This is the time

You make the call:

It was a pretty breezy Purim as far as the מגילה goes. However, there was one thing I was a little unsure of. At night, the בעל קריאה said ד:י"ד וּמִי יוֹדֵעַ אִם לָעֵת כָּזֹאת הִגַּעַתְּ לַמַּלְכוּת instead of לְעֵת. I let it go. My thinking was that the term as a whole is a definite, even if לְעֵת is indefinite. What do you say?

I would also say that in the back of my mind, I hoped that there was actually another גרסא that had לָעֵת. I have been using an Artscroll Megillah for the last while. But I have realized that it might not be as מדוקדק as I would like. Can anyone recommend a readily available new מגילה which is known to be מדוקדק?

מגילת אסתר Advisory - Floor or coal?

Here's one to get you started:

עַל רִצְפַת בַּהַט-וָשֵׁשׁ

A couple of years ago, one of the readers of this blog pointed out to me a very subtle observation on the above word which I am certain is not at all well-known. The proper pronunciation is as above and the word means 'floor.' Probably due to the Hebrew word with which most are familiar, it is quite common to pronounce this word רִצְפַּת.

However, in ישעיה ו:ו we have the word רִצְפָּה meaning 'coal.' It is therefore very important that the word is pronounced properly. I would even suggest mentioning it to the בעל קריאה beforehand.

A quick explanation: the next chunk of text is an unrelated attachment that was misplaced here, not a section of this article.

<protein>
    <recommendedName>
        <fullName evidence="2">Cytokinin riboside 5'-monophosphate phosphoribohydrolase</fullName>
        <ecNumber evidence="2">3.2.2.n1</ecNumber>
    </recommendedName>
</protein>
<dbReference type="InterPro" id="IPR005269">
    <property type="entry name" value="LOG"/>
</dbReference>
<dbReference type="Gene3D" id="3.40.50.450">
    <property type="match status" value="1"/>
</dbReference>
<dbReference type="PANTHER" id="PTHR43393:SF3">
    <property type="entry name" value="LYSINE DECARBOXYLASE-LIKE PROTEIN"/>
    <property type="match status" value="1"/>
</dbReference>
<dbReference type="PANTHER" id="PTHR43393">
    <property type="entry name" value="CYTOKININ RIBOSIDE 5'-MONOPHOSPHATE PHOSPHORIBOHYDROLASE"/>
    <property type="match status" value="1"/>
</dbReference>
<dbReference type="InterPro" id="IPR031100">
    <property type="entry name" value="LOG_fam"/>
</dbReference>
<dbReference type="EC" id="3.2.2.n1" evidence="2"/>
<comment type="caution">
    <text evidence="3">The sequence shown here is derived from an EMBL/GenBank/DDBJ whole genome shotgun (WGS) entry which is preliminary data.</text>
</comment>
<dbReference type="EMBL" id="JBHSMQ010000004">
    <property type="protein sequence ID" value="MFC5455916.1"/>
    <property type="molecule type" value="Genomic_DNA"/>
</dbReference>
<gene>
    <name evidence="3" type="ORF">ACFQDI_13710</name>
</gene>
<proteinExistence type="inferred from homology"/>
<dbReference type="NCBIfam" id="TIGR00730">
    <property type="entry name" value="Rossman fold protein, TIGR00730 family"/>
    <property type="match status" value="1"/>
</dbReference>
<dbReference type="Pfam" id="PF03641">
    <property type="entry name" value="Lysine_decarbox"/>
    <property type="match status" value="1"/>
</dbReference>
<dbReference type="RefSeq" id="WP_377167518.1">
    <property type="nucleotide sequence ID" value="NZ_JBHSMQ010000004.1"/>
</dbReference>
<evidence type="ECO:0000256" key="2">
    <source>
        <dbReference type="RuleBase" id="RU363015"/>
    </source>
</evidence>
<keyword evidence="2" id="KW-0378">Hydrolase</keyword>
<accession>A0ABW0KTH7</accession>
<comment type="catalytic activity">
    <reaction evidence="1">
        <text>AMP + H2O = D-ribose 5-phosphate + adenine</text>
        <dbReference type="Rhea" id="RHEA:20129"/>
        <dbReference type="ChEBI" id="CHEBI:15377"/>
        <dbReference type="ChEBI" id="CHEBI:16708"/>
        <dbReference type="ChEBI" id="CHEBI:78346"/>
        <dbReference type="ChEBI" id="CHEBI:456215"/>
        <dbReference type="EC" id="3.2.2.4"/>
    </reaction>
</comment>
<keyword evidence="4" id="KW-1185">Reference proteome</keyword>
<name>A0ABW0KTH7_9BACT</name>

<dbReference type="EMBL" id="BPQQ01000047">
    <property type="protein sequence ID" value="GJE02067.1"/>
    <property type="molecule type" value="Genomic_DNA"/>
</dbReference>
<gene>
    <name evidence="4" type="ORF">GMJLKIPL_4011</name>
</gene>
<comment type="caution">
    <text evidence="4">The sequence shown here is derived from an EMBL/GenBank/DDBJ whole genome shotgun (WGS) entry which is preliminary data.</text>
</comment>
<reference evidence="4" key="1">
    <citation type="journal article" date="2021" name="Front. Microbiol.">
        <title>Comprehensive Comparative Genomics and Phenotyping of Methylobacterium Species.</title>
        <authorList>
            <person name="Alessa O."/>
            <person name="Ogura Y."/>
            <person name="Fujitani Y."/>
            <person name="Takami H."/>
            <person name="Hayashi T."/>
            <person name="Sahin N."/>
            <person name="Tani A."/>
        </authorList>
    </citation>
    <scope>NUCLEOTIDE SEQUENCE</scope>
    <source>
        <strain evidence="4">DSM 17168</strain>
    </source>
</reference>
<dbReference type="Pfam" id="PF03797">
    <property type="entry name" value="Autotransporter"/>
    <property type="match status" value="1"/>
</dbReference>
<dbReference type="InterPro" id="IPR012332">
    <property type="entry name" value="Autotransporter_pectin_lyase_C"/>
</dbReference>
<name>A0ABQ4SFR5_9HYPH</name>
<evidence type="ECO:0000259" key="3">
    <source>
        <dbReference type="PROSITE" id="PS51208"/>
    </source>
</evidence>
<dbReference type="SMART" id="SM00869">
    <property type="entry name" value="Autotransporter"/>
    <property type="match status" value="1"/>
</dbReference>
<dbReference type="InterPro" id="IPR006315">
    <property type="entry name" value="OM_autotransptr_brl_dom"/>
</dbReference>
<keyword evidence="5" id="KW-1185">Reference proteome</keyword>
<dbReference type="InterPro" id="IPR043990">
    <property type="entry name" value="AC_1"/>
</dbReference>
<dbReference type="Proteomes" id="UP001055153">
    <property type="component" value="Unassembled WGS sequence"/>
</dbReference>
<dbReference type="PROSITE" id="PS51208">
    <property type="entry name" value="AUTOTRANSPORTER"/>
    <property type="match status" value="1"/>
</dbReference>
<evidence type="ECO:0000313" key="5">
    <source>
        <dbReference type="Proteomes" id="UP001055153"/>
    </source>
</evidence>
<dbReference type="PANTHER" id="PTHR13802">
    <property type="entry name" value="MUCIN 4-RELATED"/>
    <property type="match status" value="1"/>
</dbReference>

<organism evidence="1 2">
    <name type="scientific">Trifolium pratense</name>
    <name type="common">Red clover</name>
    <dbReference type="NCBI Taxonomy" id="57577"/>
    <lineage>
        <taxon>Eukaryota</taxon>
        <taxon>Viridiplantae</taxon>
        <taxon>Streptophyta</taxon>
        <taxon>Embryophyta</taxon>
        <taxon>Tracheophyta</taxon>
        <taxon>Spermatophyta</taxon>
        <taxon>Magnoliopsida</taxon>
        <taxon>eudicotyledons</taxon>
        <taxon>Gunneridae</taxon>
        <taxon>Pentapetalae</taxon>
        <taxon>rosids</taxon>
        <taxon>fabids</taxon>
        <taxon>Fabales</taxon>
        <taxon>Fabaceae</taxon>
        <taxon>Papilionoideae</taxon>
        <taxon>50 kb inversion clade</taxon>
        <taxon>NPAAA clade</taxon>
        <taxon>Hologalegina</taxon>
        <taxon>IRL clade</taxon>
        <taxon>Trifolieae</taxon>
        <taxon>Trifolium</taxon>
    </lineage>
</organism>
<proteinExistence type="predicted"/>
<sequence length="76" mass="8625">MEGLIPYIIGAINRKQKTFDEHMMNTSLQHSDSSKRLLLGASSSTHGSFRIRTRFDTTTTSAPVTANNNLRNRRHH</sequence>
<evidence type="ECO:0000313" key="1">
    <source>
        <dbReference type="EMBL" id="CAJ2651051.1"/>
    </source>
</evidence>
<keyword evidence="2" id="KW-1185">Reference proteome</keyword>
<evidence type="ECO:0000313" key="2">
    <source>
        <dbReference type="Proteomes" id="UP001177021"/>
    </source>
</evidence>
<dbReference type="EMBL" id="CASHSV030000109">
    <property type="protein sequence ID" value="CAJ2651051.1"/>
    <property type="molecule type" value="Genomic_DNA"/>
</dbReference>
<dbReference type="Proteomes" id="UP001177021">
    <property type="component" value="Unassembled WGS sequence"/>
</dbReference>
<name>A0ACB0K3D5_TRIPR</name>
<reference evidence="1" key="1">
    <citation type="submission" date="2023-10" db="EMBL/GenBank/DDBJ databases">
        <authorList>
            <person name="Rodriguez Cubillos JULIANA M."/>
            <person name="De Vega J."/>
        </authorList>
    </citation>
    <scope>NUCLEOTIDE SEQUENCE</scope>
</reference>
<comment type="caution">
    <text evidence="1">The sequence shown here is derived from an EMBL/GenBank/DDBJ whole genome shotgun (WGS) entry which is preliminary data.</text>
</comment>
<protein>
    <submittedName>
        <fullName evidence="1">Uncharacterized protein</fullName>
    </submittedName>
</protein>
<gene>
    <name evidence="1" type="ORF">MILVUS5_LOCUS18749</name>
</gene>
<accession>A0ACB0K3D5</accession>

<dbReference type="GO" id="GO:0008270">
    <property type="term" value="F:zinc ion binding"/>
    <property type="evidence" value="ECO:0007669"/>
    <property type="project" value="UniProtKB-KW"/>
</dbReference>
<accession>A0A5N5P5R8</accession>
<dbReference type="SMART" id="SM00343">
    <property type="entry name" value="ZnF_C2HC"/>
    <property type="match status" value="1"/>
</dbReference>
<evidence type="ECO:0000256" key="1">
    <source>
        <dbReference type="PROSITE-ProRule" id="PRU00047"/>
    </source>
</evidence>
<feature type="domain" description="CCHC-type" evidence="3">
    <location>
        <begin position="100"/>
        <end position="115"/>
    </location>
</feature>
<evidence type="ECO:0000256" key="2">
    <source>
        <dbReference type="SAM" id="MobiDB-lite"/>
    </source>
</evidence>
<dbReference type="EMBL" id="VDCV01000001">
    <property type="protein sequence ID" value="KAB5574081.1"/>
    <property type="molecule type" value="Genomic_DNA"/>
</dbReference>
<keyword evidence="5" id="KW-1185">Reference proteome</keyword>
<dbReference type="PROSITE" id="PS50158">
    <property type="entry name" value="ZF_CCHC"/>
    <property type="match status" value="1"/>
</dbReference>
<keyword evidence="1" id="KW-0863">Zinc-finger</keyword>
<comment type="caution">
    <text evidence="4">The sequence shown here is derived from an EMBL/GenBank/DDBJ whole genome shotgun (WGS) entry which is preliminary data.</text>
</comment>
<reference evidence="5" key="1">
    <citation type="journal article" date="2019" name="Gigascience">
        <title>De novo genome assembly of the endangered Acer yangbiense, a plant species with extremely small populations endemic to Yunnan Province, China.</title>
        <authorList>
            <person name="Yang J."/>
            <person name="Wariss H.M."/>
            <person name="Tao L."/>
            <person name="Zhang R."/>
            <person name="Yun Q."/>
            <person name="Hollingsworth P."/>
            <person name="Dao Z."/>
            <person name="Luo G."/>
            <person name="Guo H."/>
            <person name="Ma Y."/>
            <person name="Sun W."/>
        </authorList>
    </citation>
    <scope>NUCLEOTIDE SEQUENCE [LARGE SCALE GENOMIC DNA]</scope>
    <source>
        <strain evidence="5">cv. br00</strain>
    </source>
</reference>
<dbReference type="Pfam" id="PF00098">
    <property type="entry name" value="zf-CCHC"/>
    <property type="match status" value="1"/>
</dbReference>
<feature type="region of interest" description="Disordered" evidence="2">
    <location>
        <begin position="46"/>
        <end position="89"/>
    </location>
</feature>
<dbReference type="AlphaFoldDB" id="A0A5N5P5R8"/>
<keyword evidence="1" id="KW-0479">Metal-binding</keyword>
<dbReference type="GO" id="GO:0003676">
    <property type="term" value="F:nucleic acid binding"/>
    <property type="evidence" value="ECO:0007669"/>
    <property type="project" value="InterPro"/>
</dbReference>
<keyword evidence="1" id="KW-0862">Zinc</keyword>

See the comments below for a lengthy discussion.

מגלת אסתר

Being in charge of correcting for the מגילה is a very scary task. It's enough that everyone is so uptight about making sure every syllable is pronounced correctly. What makes it worse is all the different שיטות and knowing what might be a mistake and what is not. I once was "right-hand man" (I might have stood on his left) for someone who chose to repeat the פסוק for every word that was a matter of significant dispute, not just להרוג ולאבד and לא עמד בפניהם.

On that note, the רב of our shul told me this past week he once heard someone read בפניהם and not go back. He was very troubled as he read in מנחת שי that לפניהם was in fact the more likely correct word. However, he later found in קסת הסופר by the בעל קיצור שלחן ערוך that בפניהם is in fact correct. Surprisingly, to support this assertion, he asserts that this is the way it is found in the Concordance!

So, anyone who has any advisories to offer, anything to look out for, please post.
For anyone who is not registered as a contributor, I have made a new link on the right to send questions or comments to be posted.


Here's a good one from MG in the comments:
A lesser-known mistake but one that I've heard: "צהלה ושמחה" - the first "ה" in "צהלה" is a חטף-פתח. If pronounced as a קמץ., it changes the meaning to a noun.